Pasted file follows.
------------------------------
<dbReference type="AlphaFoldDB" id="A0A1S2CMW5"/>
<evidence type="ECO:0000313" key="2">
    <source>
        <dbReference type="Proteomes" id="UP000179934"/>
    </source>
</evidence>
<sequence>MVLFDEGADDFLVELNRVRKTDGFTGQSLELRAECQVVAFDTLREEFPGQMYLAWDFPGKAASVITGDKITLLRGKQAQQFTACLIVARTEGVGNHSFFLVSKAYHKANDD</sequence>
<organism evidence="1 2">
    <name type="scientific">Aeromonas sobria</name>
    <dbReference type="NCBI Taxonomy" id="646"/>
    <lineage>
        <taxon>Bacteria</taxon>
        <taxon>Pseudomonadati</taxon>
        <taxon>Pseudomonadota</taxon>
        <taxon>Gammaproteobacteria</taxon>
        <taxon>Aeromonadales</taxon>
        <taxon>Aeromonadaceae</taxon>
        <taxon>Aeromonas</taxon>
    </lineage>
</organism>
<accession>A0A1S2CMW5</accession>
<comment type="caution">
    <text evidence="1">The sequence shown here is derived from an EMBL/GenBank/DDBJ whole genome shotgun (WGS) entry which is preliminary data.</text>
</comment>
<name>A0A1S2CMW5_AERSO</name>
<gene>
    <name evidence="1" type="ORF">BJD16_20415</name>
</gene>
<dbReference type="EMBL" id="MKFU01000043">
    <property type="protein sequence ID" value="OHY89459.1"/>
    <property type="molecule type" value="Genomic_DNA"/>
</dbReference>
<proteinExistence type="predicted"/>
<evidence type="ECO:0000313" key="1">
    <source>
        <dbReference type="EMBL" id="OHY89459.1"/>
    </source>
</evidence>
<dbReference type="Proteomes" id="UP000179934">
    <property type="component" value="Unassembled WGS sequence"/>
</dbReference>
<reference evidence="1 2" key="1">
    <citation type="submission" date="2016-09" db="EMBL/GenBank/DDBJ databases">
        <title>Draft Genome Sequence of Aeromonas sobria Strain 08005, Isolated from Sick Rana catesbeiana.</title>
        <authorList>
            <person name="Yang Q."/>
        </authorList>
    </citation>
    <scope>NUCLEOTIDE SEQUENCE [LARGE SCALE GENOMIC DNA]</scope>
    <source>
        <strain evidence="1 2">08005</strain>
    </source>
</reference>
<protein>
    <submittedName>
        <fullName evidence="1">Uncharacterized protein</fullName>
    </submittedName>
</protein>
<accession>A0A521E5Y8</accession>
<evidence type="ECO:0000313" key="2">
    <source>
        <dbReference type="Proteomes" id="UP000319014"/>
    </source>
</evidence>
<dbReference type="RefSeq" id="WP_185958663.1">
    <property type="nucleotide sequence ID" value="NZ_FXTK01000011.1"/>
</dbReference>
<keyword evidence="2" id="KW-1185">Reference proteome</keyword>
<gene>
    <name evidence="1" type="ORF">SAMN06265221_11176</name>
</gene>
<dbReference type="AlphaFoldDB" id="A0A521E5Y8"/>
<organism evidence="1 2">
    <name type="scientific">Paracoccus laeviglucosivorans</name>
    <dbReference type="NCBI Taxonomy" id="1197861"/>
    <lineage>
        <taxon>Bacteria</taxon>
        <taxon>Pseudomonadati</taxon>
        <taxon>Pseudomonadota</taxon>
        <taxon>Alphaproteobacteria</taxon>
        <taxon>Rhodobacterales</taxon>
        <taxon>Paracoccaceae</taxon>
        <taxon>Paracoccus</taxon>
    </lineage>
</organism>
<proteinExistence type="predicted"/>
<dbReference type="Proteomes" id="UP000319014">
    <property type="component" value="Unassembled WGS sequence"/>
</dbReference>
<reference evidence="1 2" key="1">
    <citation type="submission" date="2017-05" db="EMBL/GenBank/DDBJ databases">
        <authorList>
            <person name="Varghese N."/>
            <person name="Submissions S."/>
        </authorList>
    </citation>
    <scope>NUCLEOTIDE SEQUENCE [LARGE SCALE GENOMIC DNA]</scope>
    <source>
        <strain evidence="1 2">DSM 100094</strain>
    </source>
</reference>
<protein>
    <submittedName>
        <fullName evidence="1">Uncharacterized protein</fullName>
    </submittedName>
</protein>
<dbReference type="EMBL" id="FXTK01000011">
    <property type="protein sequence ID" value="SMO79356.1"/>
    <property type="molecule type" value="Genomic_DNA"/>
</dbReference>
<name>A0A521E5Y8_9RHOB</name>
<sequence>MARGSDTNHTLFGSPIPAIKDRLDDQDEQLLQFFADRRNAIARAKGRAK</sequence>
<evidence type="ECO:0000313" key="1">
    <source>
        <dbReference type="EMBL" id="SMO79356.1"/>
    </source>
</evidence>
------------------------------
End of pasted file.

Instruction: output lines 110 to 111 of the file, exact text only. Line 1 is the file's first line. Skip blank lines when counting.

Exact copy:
</dbReference>
<name>A0A521E5Y8_9RHOB</name>